Why is a purely auditory experience desirable?

It demands that the audience engage with the language and use their imagination to fill out that world. It distills it down to one essence of playwriting.

Have these plays been picked up by other media?

Well, the rights of the plays belong to the playwrights, but I think HBO has looked at a few of them. Particularly with the form of micro-cinema on the web, these pieces are being looked at.

How does the Festival work?

Plays stay in a rotating rep on three or four stages. This year we are doing three 10-minute plays in serial form. It's called Chad Curtiss, Lost Again, by Arthur Kopit. This is the sort of thing that makes sense in a festival format. This is another way that the ten-minute play allows us to experiment.

I read that ATL receives about 3,000 plays received annually, and a total of around 66,000 since 1978. How do you read 3,000 plays?

It is blue-collar job. You sit down and turn the pages so that you are not run over by the assembly line. We work in annual cycles. Psychologically, I take a new physical position each time I start a play. I'll start at the desk for one, and sit on the floor for the next, and lay down for the next. That is one way of getting through the day.

The Humana Foundation sponsors this Festival. What are your feelings about a literary endeavor taking the name of a corporate sponsor?

I think it is a great trade off for playwrights and artists in America to have this type of long-term support, which is absolutely unique for corporate funding, to do work that they are passionate about. Given the annual amount, and the longevity of the contribution, I think that Humana deserves recognition and I am pleased that they get it.

Do you think theatre in Minneapolis will be more liberal than Louisville?

No, I think the core audience that has been experiencing theatre in Louisville has been the most adventurous audience. Experiencing new theatre has been part of the audience psyche in Louisville for years. The festival is six weeks. On the weekends, it is possible to come see four or five or six plays.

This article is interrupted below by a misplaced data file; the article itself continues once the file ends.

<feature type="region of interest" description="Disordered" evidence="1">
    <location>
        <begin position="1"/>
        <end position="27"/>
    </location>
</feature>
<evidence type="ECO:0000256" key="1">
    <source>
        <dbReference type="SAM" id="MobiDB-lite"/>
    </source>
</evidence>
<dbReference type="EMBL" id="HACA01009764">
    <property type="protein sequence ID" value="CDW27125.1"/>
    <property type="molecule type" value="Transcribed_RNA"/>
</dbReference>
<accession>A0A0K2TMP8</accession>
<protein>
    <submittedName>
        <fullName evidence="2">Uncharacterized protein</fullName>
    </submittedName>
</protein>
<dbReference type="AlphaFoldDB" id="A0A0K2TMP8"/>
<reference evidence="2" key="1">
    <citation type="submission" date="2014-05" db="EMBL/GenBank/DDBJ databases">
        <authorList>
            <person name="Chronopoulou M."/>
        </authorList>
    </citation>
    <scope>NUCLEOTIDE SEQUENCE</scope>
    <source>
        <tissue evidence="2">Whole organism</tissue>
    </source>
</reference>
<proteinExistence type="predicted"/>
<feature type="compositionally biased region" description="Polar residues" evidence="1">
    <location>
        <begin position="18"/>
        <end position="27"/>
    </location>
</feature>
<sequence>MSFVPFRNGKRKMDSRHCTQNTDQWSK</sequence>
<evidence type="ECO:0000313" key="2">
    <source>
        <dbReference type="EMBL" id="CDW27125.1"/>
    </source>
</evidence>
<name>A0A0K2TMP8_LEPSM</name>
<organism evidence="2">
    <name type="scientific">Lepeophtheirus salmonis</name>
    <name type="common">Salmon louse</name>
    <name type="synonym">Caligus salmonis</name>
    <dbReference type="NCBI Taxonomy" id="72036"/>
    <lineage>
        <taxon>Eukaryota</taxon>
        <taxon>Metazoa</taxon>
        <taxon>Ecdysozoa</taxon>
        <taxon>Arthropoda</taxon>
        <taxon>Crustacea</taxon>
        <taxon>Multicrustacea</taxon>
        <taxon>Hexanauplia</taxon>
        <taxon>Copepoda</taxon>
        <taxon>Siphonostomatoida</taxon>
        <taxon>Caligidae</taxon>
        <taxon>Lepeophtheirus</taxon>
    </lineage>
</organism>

Lots of people come from out of town on the weekends, but the rest of the time the audience is local. Part of the success of the Festival has been finding work that will interest a producing director, excite actors to come and work on them, and will intrigue international audiences that come to the theatre. One of the ways the Festival has succeeded is to offer enough to interest all the people in these groups. The audience represents over 20 countries. People keep coming back.

During your tenure the Guthrie will be performing new plays. Do you have any interest in creating a festival in Minneapolis?

It could be playwrights in residence, it could be festivals, I'd be happy with any of them. As far as I know we are just getting started.

There is so much entertainment available these days. Several theatre companies in Charlotte are having trouble filling their seats. What are your thoughts?

Certainly, how the culture values the arts is a distressing issue in America. Clearly, there is competition. Secondly, it has forced theatre artists to address what is distinct and unique to theater, and to pursue that wholeheartedly in defining themselves in the marketplace.

Tell me a play that you love.

Six Characters in Search of an Author, by Luigi Pirandello.

What do you love about that play?

That it plays with ideas of reality and perceptions, while at the same time giving the audience great stories and fascinating characters.

Is directing something you are finished with, or do you intend it to be part of your future?

I've directed four plays on the main stage at Actors Theatre. It is an area of interest I will get back to.

Are you a playwright?

Val and I have written 10 minute plays and two children's plays. We have put out 27 books of plays criticism. There are 700 plays of publication from Actors Theatre in 25 years.

Why do you want to be Literary Manager at the Guthrie?

It's a great opportunity for American playwrights. It is a win-win-win situation for everyone. Another theatre serious about pursuing the New Play is good news for American playwrights. On an annual basis, I've been a part of enough rejections for playwrights. The Guthrie will become a place that provides new opportunity.

Lynn Trenning
April 2, 2001